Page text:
Archive For The “jay” Category
A selection of some of my bird photographs so far for the summer of 2023
On August 24, there was a three hour power failure in Kitimat. With not much else to do and because it was a sunny and warm afternoon I sat out on my back deck. One of the steller’s jays that lives in the cedar trees beside my deck decided to join me.
On August 25, a flock of cedar waxwings, most of them juveniles, descended on the trees in my backyard to sample the berries.
Canada geese over Minette Bay,
Early last Sunday morning I heard the thump of a bird hitting the glass door that leads out to my deck. I looked out and saw the bird stagger around the deck then take wing and land on the table on the deck. Birds do hit the door a few times a year and recover. So I went out as originally planned. (This photograph was taken later in the afternoon)
When I got back late in the afternoon…..
So when I returned, a stellar jay fledge was perched on the suet feeder. I stayed well back using my 300mm zoom lens. For almost 20 minutes, the bird never moved. I was wondering it the bird was blind….
Then the fledge flew down to the deck and then hopped–not flying–down the steps. I came out on the deck, still keeping far away from the small bird. It looked at me, so clearly the fledge wasn’t blind, as it looked up.
The fledge then hops into the grass of my backyard. It hops all across the yard to the back fence (not pictured) then suddenly flies over to the fence on the east side of my yard.
There was the fledge’s sibling huddled against the fence.
The two seemed to greet each other.
A while later, one of the fledges, walks toward the north fence of my hard. It looks up.
The young fledge tries to fly, but doesn’t make it. And grabs on to the fence with its feet.
So the pair walk toward the fence.
Again the fledge tries to fly over the fence.
So the pair walk through the bottom of the fence and disappear from my yard.
I was worried that the young birds, apparently still not able to fly that far, would fall victim to the cats that roam the park behind my house and sometimes come into my yard.
Then two days later, on Tuesday, on my morning walk I came across what I am pretty sure is the same pair, about a kilometre from my house, in a gap in a cedar hedge.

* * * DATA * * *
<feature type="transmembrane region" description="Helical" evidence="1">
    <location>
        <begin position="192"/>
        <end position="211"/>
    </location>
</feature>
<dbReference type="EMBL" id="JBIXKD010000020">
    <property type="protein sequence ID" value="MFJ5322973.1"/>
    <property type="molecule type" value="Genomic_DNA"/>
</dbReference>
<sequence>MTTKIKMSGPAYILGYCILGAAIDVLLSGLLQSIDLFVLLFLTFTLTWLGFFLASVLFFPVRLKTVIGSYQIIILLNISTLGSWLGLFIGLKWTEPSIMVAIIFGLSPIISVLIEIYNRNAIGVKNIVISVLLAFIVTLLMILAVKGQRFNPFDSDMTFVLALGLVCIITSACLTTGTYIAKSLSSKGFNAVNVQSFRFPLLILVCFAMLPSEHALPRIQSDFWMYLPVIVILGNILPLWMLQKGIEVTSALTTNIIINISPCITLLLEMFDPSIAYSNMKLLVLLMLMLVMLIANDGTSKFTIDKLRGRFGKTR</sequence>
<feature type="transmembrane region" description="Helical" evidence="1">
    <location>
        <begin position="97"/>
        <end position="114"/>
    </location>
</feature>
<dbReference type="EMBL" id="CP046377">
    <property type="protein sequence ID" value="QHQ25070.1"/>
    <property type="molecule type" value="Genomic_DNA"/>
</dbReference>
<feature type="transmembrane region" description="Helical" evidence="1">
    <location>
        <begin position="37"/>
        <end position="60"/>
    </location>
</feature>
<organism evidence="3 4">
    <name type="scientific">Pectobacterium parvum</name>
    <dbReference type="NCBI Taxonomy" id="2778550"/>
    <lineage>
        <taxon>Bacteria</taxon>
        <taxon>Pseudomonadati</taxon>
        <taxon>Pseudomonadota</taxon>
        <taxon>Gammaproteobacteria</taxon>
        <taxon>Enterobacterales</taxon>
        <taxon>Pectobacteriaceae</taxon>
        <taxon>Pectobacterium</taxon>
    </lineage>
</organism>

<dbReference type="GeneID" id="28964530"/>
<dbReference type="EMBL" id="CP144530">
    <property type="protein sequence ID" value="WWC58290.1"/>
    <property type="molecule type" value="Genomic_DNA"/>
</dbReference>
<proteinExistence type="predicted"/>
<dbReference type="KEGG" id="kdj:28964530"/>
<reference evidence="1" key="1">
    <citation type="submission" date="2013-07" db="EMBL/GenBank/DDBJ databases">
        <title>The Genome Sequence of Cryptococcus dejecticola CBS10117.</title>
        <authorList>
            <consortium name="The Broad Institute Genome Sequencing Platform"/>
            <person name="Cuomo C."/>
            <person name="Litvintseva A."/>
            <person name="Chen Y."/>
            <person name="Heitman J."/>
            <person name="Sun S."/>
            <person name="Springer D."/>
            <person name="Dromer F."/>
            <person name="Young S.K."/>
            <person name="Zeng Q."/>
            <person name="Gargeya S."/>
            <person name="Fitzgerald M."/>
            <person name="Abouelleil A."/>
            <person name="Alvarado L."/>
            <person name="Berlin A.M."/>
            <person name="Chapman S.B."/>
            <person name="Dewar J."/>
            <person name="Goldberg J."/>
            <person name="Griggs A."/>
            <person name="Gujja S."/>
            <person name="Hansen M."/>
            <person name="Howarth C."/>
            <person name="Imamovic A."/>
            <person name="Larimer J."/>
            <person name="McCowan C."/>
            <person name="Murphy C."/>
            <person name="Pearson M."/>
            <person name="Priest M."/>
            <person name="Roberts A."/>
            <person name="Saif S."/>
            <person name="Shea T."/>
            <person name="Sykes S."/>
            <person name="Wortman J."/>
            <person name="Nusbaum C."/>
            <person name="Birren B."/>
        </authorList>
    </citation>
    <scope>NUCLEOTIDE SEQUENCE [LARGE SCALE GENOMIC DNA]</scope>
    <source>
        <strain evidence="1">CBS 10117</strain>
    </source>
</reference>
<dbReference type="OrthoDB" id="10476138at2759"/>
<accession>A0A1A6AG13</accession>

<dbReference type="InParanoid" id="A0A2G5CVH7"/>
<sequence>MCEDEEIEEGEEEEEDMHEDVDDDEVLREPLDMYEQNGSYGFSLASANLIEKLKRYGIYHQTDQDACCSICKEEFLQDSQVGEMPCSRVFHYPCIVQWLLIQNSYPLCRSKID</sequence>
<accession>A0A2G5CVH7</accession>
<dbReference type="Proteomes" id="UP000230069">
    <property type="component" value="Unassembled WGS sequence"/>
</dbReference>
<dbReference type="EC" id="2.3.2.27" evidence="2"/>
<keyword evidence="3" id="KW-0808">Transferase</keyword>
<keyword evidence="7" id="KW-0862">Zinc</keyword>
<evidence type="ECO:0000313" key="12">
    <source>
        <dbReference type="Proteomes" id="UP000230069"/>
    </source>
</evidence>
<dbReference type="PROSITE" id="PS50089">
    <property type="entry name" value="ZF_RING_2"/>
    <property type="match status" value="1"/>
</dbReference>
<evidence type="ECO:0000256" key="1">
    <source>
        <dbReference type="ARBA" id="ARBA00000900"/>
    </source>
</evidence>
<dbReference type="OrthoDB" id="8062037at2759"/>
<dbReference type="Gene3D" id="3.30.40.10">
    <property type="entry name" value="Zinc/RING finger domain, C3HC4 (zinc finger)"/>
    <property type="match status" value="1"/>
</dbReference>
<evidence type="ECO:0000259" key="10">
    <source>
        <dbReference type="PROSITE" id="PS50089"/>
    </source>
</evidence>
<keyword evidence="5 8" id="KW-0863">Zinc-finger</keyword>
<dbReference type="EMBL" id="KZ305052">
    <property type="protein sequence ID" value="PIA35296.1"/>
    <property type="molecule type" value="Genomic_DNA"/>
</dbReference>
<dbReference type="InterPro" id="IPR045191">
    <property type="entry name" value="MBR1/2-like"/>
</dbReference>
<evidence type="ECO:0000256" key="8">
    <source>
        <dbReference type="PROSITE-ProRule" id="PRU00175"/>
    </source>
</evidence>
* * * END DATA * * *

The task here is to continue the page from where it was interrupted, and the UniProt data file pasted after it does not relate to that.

Here’s what I believe is the most adventurous of the pair looking out at me from the hedge.
Here’s the second one, a little further back in the hedge.
And the pair.
Haven’t seen them since, although I’ve been looking. I believe their parents are still around my yard, as a small resident family of stellar jays has been for years. So hopefully they’re either back with family or, since that hedge was close to the bush, they’ve found a new home in the forest.
One of the at least three families of stellar jays that live in the cedar trees at my house is bolder and smarter than the rest. Or maybe it’s a “point bird.” If I go out with a bag of seeds to refill the feeder, there is the harsh call of the stellar jay and in a few moments, the bird is close by (often on my deck) and watching me pour the seeds into the feeder.
So a couple of days ago, the stellar jay was sitting on my fence, watching, as I filled one feeder. Went back in the house to get a different bag, for a second feeder. Brought my camera along this time and caught the jay as it took off, heading right for me. Bold or what?
Here’s the stellar jay just a few seconds later on my deck.
A yellow-rumped warbler, a “common migrant” along the BC coast, sits on a branch on the new trail to Maggie Point near Kitimat harbour.
Mallards flying over the choppy ocean of Douglas Channel near Maggie Point.
A male Harlequin duck skims the choppy waters.
A Savannah Sparrow another “common migrant” along the BC coast, sits on my neighbor’s roof.
A robin checks out a Robin on my front lawn.
Golden-crowned sparrows are also regular lunch guests at my feeder.
Not sure who this little guy is. He was determined to get seeds and was good at finding the best spots in this feeder.
When I went out with the Kitimat Valley Naturalists, we went to special protected sites at Pine Creek, near Kitimat, to look for salamanders, part of a province-wide salamander count. Taken with a macro lens, but not exactly the best light. Next time I go out I will bring a small reflector.
So I had some interesting visitors at my bird feeders for Thanksgiving Dinner today.
The redwinged blackbird and his mate on my deck beam.
The BC redwinged blackbird is is somewhat different from the birds I photographed in Ontario, that at first I didn’t recognize it. This bird has a yellow tuft and the red isn’t as prominent, so that is why I am not certain (Comments please if I need a correction)
This female does look like the red-winged blackbirds in my bird books.
The stellar jays that live in the cedar trees around my house are regular visitors.
A crow prances on my deck.
Earlier on the weekend
And there were visitors who were also my guests for an earlier dinner.
A northern flicker samples the suet.
Another crow at the suet.
A Savannah sparrow samples the suet.